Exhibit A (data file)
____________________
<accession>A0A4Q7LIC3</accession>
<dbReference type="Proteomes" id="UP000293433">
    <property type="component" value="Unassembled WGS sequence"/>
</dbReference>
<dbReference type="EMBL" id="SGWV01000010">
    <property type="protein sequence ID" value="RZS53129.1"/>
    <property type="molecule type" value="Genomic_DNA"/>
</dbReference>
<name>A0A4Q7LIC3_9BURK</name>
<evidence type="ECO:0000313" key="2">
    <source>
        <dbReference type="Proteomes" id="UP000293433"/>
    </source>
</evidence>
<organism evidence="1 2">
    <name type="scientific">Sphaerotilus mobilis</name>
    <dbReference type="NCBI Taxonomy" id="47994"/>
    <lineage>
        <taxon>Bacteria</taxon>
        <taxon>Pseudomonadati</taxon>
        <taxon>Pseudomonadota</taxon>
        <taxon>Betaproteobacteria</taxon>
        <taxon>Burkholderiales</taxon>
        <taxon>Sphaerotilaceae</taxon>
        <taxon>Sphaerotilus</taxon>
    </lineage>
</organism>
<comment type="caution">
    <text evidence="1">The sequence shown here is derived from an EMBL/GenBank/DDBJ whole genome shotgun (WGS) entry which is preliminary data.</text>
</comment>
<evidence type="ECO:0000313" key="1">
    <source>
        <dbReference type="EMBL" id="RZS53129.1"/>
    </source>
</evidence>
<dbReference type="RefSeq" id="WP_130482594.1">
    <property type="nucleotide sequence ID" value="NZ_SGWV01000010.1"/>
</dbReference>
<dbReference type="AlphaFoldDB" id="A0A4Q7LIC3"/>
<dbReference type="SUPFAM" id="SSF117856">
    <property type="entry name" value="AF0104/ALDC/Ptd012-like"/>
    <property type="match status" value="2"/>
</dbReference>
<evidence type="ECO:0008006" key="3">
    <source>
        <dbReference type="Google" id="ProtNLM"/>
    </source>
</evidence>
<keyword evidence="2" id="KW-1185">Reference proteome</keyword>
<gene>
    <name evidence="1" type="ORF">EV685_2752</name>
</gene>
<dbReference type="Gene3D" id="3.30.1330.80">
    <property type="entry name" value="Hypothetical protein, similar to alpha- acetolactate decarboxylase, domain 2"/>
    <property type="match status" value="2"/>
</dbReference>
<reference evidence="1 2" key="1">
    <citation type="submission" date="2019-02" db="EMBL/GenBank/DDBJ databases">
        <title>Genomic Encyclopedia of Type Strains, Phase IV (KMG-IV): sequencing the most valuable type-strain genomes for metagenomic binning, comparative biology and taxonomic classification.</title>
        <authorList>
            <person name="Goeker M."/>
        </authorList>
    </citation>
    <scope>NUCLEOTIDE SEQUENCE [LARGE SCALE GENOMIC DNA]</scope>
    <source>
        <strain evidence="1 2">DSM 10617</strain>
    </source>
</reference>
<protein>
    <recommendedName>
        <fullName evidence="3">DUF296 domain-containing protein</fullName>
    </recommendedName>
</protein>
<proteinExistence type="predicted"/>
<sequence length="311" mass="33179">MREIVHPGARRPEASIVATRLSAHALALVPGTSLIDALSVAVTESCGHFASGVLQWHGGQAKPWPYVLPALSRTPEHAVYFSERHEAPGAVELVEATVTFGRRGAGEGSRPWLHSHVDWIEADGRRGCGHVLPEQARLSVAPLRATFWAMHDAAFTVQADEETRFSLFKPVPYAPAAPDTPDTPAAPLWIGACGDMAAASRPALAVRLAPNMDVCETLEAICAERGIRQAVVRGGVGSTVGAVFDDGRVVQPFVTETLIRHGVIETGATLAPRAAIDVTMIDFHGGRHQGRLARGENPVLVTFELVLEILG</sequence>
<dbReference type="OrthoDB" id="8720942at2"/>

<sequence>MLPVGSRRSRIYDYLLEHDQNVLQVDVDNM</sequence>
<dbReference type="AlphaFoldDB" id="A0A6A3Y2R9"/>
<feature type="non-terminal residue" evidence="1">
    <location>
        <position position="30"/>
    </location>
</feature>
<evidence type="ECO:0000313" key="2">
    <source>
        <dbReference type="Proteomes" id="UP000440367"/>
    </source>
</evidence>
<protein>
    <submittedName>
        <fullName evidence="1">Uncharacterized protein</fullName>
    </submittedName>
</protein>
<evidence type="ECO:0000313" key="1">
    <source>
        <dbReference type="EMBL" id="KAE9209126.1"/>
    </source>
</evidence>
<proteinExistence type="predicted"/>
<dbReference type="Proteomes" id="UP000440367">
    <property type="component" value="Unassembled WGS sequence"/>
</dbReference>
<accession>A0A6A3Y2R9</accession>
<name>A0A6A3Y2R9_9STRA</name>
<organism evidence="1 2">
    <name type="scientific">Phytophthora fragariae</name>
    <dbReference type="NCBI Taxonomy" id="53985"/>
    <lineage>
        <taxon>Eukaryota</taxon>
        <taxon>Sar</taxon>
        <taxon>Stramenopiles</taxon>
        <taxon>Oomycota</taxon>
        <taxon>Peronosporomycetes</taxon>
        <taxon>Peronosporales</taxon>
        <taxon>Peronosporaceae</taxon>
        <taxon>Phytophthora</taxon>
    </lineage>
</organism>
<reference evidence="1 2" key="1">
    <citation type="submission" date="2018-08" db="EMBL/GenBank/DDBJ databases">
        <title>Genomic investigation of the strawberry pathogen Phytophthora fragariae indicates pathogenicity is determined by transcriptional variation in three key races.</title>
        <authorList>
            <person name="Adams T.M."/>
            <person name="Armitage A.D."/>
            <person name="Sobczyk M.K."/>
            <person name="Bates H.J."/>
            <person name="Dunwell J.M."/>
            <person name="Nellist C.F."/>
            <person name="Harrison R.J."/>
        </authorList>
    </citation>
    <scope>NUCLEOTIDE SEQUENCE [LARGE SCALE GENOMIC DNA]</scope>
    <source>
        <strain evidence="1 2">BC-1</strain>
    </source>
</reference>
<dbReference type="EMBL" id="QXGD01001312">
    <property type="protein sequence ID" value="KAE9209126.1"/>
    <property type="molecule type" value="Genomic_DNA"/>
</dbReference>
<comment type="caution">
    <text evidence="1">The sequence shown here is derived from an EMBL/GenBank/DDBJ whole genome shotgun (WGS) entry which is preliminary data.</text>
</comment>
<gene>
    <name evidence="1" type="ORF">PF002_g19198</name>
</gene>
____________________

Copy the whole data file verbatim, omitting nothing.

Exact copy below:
<accession>A0A4Q7LIC3</accession>
<dbReference type="Proteomes" id="UP000293433">
    <property type="component" value="Unassembled WGS sequence"/>
</dbReference>
<dbReference type="EMBL" id="SGWV01000010">
    <property type="protein sequence ID" value="RZS53129.1"/>
    <property type="molecule type" value="Genomic_DNA"/>
</dbReference>
<name>A0A4Q7LIC3_9BURK</name>
<evidence type="ECO:0000313" key="2">
    <source>
        <dbReference type="Proteomes" id="UP000293433"/>
    </source>
</evidence>
<organism evidence="1 2">
    <name type="scientific">Sphaerotilus mobilis</name>
    <dbReference type="NCBI Taxonomy" id="47994"/>
    <lineage>
        <taxon>Bacteria</taxon>
        <taxon>Pseudomonadati</taxon>
        <taxon>Pseudomonadota</taxon>
        <taxon>Betaproteobacteria</taxon>
        <taxon>Burkholderiales</taxon>
        <taxon>Sphaerotilaceae</taxon>
        <taxon>Sphaerotilus</taxon>
    </lineage>
</organism>
<comment type="caution">
    <text evidence="1">The sequence shown here is derived from an EMBL/GenBank/DDBJ whole genome shotgun (WGS) entry which is preliminary data.</text>
</comment>
<evidence type="ECO:0000313" key="1">
    <source>
        <dbReference type="EMBL" id="RZS53129.1"/>
    </source>
</evidence>
<dbReference type="RefSeq" id="WP_130482594.1">
    <property type="nucleotide sequence ID" value="NZ_SGWV01000010.1"/>
</dbReference>
<dbReference type="AlphaFoldDB" id="A0A4Q7LIC3"/>
<dbReference type="SUPFAM" id="SSF117856">
    <property type="entry name" value="AF0104/ALDC/Ptd012-like"/>
    <property type="match status" value="2"/>
</dbReference>
<evidence type="ECO:0008006" key="3">
    <source>
        <dbReference type="Google" id="ProtNLM"/>
    </source>
</evidence>
<keyword evidence="2" id="KW-1185">Reference proteome</keyword>
<gene>
    <name evidence="1" type="ORF">EV685_2752</name>
</gene>
<dbReference type="Gene3D" id="3.30.1330.80">
    <property type="entry name" value="Hypothetical protein, similar to alpha- acetolactate decarboxylase, domain 2"/>
    <property type="match status" value="2"/>
</dbReference>
<reference evidence="1 2" key="1">
    <citation type="submission" date="2019-02" db="EMBL/GenBank/DDBJ databases">
        <title>Genomic Encyclopedia of Type Strains, Phase IV (KMG-IV): sequencing the most valuable type-strain genomes for metagenomic binning, comparative biology and taxonomic classification.</title>
        <authorList>
            <person name="Goeker M."/>
        </authorList>
    </citation>
    <scope>NUCLEOTIDE SEQUENCE [LARGE SCALE GENOMIC DNA]</scope>
    <source>
        <strain evidence="1 2">DSM 10617</strain>
    </source>
</reference>
<protein>
    <recommendedName>
        <fullName evidence="3">DUF296 domain-containing protein</fullName>
    </recommendedName>
</protein>
<proteinExistence type="predicted"/>
<sequence length="311" mass="33179">MREIVHPGARRPEASIVATRLSAHALALVPGTSLIDALSVAVTESCGHFASGVLQWHGGQAKPWPYVLPALSRTPEHAVYFSERHEAPGAVELVEATVTFGRRGAGEGSRPWLHSHVDWIEADGRRGCGHVLPEQARLSVAPLRATFWAMHDAAFTVQADEETRFSLFKPVPYAPAAPDTPDTPAAPLWIGACGDMAAASRPALAVRLAPNMDVCETLEAICAERGIRQAVVRGGVGSTVGAVFDDGRVVQPFVTETLIRHGVIETGATLAPRAAIDVTMIDFHGGRHQGRLARGENPVLVTFELVLEILG</sequence>
<dbReference type="OrthoDB" id="8720942at2"/>

<sequence>MLPVGSRRSRIYDYLLEHDQNVLQVDVDNM</sequence>
<dbReference type="AlphaFoldDB" id="A0A6A3Y2R9"/>
<feature type="non-terminal residue" evidence="1">
    <location>
        <position position="30"/>
    </location>
</feature>
<evidence type="ECO:0000313" key="2">
    <source>
        <dbReference type="Proteomes" id="UP000440367"/>
    </source>
</evidence>
<protein>
    <submittedName>
        <fullName evidence="1">Uncharacterized protein</fullName>
    </submittedName>
</protein>
<evidence type="ECO:0000313" key="1">
    <source>
        <dbReference type="EMBL" id="KAE9209126.1"/>
    </source>
</evidence>
<proteinExistence type="predicted"/>
<dbReference type="Proteomes" id="UP000440367">
    <property type="component" value="Unassembled WGS sequence"/>
</dbReference>
<accession>A0A6A3Y2R9</accession>
<name>A0A6A3Y2R9_9STRA</name>
<organism evidence="1 2">
    <name type="scientific">Phytophthora fragariae</name>
    <dbReference type="NCBI Taxonomy" id="53985"/>
    <lineage>
        <taxon>Eukaryota</taxon>
        <taxon>Sar</taxon>
        <taxon>Stramenopiles</taxon>
        <taxon>Oomycota</taxon>
        <taxon>Peronosporomycetes</taxon>
        <taxon>Peronosporales</taxon>
        <taxon>Peronosporaceae</taxon>
        <taxon>Phytophthora</taxon>
    </lineage>
</organism>
<reference evidence="1 2" key="1">
    <citation type="submission" date="2018-08" db="EMBL/GenBank/DDBJ databases">
        <title>Genomic investigation of the strawberry pathogen Phytophthora fragariae indicates pathogenicity is determined by transcriptional variation in three key races.</title>
        <authorList>
            <person name="Adams T.M."/>
            <person name="Armitage A.D."/>
            <person name="Sobczyk M.K."/>
            <person name="Bates H.J."/>
            <person name="Dunwell J.M."/>
            <person name="Nellist C.F."/>
            <person name="Harrison R.J."/>
        </authorList>
    </citation>
    <scope>NUCLEOTIDE SEQUENCE [LARGE SCALE GENOMIC DNA]</scope>
    <source>
        <strain evidence="1 2">BC-1</strain>
    </source>
</reference>
<dbReference type="EMBL" id="QXGD01001312">
    <property type="protein sequence ID" value="KAE9209126.1"/>
    <property type="molecule type" value="Genomic_DNA"/>
</dbReference>
<comment type="caution">
    <text evidence="1">The sequence shown here is derived from an EMBL/GenBank/DDBJ whole genome shotgun (WGS) entry which is preliminary data.</text>
</comment>
<gene>
    <name evidence="1" type="ORF">PF002_g19198</name>
</gene>